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Journalist charged for criticising handling of murder case

(BIANET/IFEX) - "Referans" newspaper writer Cengiz Çandar is facing a prison sentence of between one and three years on an allegation of "insulting a public servant in the commission of his duty". The charges are based on Çandar's criticism of the fact that a secret witness in the Hrant Dink murder case was not brought to the court in an 8 February 2010 hearing.

The trial concerns the assassination of Turkish-Armenian journalist Hrant Dink. The founder of the Armenian "Agos" newspaper was shot in front of his office in Istanbul on 19 January 2007. The latest hearing in the case was held on 12 July 2010.

Certain information about the "secret witness" was exhibited in the minutes from the 12th hearing in the case, which was held in February. Furthermore, the president of the Istanbul 14th High Criminal Court, Judge Erkan Çandar, said that "the secret witness does not know Turkish very well." Thus, the safety of the witness's life was being discussed.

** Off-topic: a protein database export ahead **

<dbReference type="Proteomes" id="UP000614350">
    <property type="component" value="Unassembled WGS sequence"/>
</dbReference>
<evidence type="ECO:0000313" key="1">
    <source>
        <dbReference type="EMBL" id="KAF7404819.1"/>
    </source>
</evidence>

In an article entitled "Mocking Hrant and the justice system", published on 9 February, Çandar wrote, "Well, no justice is going to happen in that court room, it just cannot happen. The Hrant Dink murder case is being tried in such an informal manner, justice will not be served from being too free-and-easy, it cannot happen."

After it had become clear that the secret witness had not been summoned to the court, the court president said, "I received a note saying that 'the secret witness arrived' but s/he did not come. The secret witness is waiting for the police at home. The police are waiting here for the secret witness. What shall I do?"

Çandar expressed his criticism, writing, "Is a court president who announces his own helplessness by saying 'What shall I do?' in any situation going to give a just verdict?"

"The same Court President continuously polemicises the lawyers involved, turning to them with a sarcastic smile and opening his hands to both sides as if he is complaining about the situation. Instead of being a neutral judge who does his best to ensure that justice is served, he gives the impression of having a hidden closeness to the defence lawyers. (. . .)"

Çandar's trial at the Bakırköy (Istanbul) Criminal Court of First Instance will continue on 13 December. The case was postponed for five months because Judge Vasfi Uğurer, who presided over the case in the first hearing, took his annual leave.

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